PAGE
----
Exquisite Electric at GCAC

July 9th, 2005 · 1 Comment · Artists, Los Angeles

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Jim Campbell, Fifth Avenue Cutaway #1, detail, 2001
[source]

Video and interactive art enthusiasts should trek to Grand Central Art Center in Santa Ana to see Exquisite Electric (open July 2-Sept 18, free admission)–featuring Jim Campbell, Adam Chapman, Marianne Magne, Tony Oursler, John Slepian and Camille Utterbach, curated by Mike McGee and Jan Christmas.

The trip is easily worth it just to see Jim Campbell’s inspiring custom electronic LED video work on loan from the Museum of Contemporary Art San Diego. Andrea Harris at GCAC explained to me that although one might expect a computer somewhere running it, Campbell’s work is actually operated by a programmed microchip located in the work’s frame [good grief]. His subject–New York citizens walking on the street on Sept 11–has a brilliant relationship with a plexiglas panel, mounted at an angle which gradually blurs the LEDs, allowing the video to materialize yet further distorting it.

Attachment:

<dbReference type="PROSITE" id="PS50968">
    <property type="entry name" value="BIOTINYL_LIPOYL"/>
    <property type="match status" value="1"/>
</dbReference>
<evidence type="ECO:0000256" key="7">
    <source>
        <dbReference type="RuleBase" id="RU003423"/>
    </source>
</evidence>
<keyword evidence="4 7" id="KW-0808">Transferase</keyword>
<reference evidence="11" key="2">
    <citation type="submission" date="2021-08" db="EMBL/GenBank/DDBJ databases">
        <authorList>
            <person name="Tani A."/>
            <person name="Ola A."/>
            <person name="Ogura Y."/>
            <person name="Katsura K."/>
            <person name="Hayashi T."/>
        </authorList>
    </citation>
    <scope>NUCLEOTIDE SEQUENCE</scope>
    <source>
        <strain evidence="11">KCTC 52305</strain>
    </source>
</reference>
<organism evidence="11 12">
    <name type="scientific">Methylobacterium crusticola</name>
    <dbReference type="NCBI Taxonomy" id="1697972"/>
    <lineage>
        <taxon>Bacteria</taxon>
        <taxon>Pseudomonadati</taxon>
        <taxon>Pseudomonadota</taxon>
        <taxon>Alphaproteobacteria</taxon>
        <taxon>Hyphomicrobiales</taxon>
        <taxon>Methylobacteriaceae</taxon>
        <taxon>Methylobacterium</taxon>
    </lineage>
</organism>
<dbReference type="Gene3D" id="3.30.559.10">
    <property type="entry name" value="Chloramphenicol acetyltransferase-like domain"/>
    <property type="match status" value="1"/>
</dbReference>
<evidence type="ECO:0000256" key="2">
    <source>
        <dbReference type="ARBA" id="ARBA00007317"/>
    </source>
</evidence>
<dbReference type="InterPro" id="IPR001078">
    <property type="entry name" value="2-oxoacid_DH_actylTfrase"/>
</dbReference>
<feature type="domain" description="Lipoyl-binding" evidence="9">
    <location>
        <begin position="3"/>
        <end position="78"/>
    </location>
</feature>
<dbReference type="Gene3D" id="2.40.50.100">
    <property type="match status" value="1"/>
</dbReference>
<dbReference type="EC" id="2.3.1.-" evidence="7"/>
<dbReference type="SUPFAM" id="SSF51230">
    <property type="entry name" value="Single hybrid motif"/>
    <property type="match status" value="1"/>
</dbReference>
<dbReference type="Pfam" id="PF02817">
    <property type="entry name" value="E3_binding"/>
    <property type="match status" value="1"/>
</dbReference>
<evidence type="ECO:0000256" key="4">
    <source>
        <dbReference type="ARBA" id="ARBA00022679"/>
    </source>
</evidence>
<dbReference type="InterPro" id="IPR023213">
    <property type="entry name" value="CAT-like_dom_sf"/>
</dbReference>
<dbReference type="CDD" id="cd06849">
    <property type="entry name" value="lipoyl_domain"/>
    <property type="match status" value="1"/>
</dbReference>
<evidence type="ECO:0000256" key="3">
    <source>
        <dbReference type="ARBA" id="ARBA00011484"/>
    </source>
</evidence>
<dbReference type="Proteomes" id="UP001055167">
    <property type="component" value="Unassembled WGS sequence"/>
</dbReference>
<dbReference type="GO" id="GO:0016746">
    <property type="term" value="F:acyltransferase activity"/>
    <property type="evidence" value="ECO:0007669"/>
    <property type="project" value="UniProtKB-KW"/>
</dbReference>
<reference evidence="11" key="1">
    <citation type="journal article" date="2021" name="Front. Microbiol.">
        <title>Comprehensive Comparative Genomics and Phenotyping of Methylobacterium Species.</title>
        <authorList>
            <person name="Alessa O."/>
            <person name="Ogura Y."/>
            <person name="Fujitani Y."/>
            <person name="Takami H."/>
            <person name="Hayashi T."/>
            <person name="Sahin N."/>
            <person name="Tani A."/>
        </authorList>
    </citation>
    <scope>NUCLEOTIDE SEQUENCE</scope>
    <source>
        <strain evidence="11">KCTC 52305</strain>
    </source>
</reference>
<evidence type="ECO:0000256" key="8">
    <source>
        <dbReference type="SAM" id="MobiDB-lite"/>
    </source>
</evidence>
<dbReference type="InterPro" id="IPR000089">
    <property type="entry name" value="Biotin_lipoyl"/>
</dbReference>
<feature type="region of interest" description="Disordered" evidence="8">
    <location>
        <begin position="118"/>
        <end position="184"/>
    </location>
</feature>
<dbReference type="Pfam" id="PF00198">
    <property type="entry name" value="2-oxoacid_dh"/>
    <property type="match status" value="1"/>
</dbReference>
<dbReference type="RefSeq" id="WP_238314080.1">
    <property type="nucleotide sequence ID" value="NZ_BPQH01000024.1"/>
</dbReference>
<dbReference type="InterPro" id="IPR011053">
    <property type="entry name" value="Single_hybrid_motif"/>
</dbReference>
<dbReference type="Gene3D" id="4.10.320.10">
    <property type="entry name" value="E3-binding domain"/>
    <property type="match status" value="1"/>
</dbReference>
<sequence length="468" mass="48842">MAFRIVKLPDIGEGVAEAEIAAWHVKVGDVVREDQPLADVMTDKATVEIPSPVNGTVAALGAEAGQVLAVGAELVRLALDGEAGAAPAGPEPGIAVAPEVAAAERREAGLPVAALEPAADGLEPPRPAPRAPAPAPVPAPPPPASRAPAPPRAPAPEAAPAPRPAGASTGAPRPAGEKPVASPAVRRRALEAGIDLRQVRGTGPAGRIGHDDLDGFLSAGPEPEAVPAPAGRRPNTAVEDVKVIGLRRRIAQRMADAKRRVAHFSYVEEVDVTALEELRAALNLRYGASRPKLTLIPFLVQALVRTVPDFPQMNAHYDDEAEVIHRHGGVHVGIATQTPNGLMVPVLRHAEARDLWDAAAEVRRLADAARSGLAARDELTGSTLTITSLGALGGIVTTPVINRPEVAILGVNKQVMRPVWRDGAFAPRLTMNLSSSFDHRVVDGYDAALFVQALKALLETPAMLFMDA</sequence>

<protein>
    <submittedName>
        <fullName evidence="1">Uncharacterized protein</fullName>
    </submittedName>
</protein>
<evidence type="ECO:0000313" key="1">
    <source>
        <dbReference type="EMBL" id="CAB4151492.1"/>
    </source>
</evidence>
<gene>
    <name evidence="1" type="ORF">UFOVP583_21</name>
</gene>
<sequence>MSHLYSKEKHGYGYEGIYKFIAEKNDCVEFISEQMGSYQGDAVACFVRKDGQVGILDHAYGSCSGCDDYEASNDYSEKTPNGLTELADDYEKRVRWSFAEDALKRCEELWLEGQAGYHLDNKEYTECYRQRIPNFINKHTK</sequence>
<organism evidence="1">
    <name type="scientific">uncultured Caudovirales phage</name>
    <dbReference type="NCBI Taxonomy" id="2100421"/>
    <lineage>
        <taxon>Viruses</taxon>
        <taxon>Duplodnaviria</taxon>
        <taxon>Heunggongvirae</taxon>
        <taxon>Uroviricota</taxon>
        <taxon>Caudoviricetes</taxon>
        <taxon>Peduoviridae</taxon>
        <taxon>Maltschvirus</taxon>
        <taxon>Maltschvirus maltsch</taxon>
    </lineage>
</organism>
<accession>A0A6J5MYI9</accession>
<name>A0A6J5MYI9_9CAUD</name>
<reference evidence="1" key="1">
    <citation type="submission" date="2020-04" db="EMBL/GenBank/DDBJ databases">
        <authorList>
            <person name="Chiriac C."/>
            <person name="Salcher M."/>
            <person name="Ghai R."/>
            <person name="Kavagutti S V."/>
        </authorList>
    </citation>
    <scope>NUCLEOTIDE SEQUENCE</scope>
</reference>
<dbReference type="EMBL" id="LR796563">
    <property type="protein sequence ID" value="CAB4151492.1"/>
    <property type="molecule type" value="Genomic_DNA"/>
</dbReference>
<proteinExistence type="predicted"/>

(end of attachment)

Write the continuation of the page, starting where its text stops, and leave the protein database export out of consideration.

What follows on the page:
Another technical tour-de-force is Camille Utterbach’s interactive video installation, Untitled 5. Viewers movements control animations on the screen. Yawn. Don’t get me wrong: this MIT professor makes technology work seamlessly, it’s just that I would rather see the artist choreographing movement than bothering with it myself. Problematically interactive, Utterbach’s work is still in the “good grief” category. Don’t miss this show.

Category: Artists · Los Angeles

One Comment so far ↓

  • Andrew

    Jim Campbell is also currently being shown in the lobby of the Athaneum, which is the private restaurant at Caltech. They probably won’t let you in to see the work, but if you’re dressed fancy enough, the staff might not question it.

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